From simple lighting controllers to whole-house integrated systems for data, security and entertainment, the residential automation market is exploding.

Published at: Lowe’s for Pros October 2005 | By Chuck Ross

Building automation is old-hat for electricians involved in commercial construction. Office buildings, schools and factories have been tying heating and lighting systems together, and developing plans for more flexible voice and data communications, for more than a decade. Now, growing consumer sophistication is creating demand for these systems in homes and apartments, presenting a growing market for electrical professionals who understand the challenges and opportunities.

Computer and media networking is driving much of the growing consumer interest, experts say, as homebuyers seek to make the most of expanding cable services and broadband Internet connections. Structured wiring systems, which can bring Category 5 or higher wiring together with RG6 and fiber-optic cable into multi-outlet boxes called home network centers or media centers, are becoming required ingredients in many new upscale housing developments—and demand is expected to continue growing.

Additionally, landlords increasingly are including structured wiring in higher-end rental communities, such as the Deer Valley Town Homes in Ellington, Conn., where JJL recently added structured wiring systems to its plans for the development’s one- and two-bedroom apartments. The systems incorporate Category 5E voice and data wiring, RG-6 coaxial TV cable and a multi-number telephone distribution panel for every unit. Tenants also can add distributed audio and security (including optional remote cameras) to their systems.

Flexibility Adds Value
For homebuyers in his area, Lanouette says a structured wiring system can add $1,000 or more to a home’s value, but homeowners who understand the design’s advantages generally agree to the add-on.

“Once they grasp the flexibility that it gives, they want to be involved in it,” he says. “When we start talking about being able to hook all the family’s computers to the DSL, it really becomes a no-brainer.”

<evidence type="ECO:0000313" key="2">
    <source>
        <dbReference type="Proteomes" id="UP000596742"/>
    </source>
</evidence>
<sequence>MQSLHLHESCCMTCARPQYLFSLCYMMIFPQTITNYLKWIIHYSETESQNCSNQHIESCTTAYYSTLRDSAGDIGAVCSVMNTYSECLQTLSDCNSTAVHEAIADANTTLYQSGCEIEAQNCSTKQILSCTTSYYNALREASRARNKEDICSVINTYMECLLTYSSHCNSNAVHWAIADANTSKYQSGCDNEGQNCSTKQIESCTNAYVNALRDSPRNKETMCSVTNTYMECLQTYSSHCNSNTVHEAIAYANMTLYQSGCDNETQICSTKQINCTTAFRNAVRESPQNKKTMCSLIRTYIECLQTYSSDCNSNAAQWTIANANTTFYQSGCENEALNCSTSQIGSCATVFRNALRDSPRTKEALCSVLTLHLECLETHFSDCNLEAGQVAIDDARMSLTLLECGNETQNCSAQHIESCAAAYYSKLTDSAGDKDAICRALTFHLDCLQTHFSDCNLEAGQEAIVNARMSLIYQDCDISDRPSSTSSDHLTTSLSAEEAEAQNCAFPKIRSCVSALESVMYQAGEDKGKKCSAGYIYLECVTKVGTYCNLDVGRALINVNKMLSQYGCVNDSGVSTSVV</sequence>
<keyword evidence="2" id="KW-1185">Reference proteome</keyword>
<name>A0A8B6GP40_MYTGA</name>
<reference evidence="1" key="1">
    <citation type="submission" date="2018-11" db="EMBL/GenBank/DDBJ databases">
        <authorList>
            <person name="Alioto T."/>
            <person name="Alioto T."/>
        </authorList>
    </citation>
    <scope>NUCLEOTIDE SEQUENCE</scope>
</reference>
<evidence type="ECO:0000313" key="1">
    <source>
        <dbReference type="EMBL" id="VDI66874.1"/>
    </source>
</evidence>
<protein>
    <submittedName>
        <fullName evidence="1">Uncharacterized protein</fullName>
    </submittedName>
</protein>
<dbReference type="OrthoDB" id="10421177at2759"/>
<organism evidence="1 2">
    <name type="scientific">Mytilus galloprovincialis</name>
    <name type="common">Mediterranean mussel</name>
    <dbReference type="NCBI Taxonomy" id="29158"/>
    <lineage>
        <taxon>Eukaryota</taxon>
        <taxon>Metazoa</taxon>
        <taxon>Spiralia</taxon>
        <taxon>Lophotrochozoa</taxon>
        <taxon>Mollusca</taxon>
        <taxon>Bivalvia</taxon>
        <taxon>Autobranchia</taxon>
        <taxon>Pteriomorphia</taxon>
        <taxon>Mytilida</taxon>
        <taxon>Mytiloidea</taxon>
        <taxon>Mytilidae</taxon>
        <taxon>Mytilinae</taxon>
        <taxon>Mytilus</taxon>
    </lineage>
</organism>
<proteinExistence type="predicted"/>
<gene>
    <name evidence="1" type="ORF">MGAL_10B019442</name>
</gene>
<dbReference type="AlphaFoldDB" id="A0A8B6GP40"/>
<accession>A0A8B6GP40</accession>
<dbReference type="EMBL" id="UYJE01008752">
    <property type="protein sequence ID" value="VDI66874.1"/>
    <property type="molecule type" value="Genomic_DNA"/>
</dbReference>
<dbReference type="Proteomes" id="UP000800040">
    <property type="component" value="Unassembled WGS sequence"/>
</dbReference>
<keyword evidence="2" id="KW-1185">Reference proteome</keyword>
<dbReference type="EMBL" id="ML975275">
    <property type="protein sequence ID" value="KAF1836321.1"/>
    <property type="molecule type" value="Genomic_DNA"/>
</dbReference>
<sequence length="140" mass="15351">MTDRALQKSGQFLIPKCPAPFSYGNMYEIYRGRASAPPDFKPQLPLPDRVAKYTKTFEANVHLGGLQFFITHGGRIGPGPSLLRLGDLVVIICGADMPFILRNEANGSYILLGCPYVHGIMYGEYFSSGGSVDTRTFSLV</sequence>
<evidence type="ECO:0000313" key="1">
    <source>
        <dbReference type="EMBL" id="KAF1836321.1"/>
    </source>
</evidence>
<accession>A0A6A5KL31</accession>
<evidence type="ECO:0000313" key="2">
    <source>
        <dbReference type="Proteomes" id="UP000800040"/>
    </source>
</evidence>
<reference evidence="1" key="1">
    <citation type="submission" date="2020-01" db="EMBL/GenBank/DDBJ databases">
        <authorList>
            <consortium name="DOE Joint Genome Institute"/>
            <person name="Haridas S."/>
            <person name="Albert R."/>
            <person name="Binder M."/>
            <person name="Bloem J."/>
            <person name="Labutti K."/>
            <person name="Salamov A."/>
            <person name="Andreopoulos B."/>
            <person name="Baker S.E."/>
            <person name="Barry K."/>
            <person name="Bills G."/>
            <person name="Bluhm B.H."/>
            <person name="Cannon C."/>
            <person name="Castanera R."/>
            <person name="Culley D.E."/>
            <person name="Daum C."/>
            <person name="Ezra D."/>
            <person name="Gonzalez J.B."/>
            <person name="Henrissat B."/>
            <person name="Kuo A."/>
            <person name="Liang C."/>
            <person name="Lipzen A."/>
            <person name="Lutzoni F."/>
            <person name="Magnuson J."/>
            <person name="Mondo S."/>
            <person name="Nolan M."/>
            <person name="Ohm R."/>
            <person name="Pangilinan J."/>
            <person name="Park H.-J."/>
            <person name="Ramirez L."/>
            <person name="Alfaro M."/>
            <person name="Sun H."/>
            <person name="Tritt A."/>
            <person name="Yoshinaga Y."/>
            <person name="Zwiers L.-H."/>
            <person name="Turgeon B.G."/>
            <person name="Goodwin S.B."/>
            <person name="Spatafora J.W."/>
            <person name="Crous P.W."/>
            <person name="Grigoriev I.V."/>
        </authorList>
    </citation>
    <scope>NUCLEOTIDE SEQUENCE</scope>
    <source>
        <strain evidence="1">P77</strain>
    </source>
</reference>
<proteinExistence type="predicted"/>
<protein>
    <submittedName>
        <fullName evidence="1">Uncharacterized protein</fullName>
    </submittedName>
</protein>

Lanouette adds that pulling structured wiring in either new or existing construction is really no different for the electrician than working with any other kind of wiring. However, others note that contractors incorporating such designs may want outside help developing the initial schematics.

Brett Griffin is co-founder of Architechtronics, a Seattle-based firm that provides such consulting services for homeowners and developers across the United States. He notes that many of today’s home automation systems are reaching beyond media centers to provide remote communications and control of a residence’s heating and cooling costs. He says this approach can help homeowners “correct bad habits.”

By tying heating and cooling controls to alarm systems, for example, homeowners can ensure their thermostats will drop back to the “away” setting as soon as the alarm is armed. Similarly, lighting can be connected, allowing for on/off combinations programmed to related alarm-system settings. But Griffin says selling such advantages may require builders to rethink some of their “wow” factor based marketing efforts, and focus, instead, on the practical savings that could result.

“There’s a different method of approaching the sales process,” he says. “If we can save 10 to 15 percent on the utility bill [through better controls], you can pay the system off in three to five years.”

~by Chuck Ross

©2005 by Lowe’s. All rights reserved.
Published at: Lowe’s for Pros

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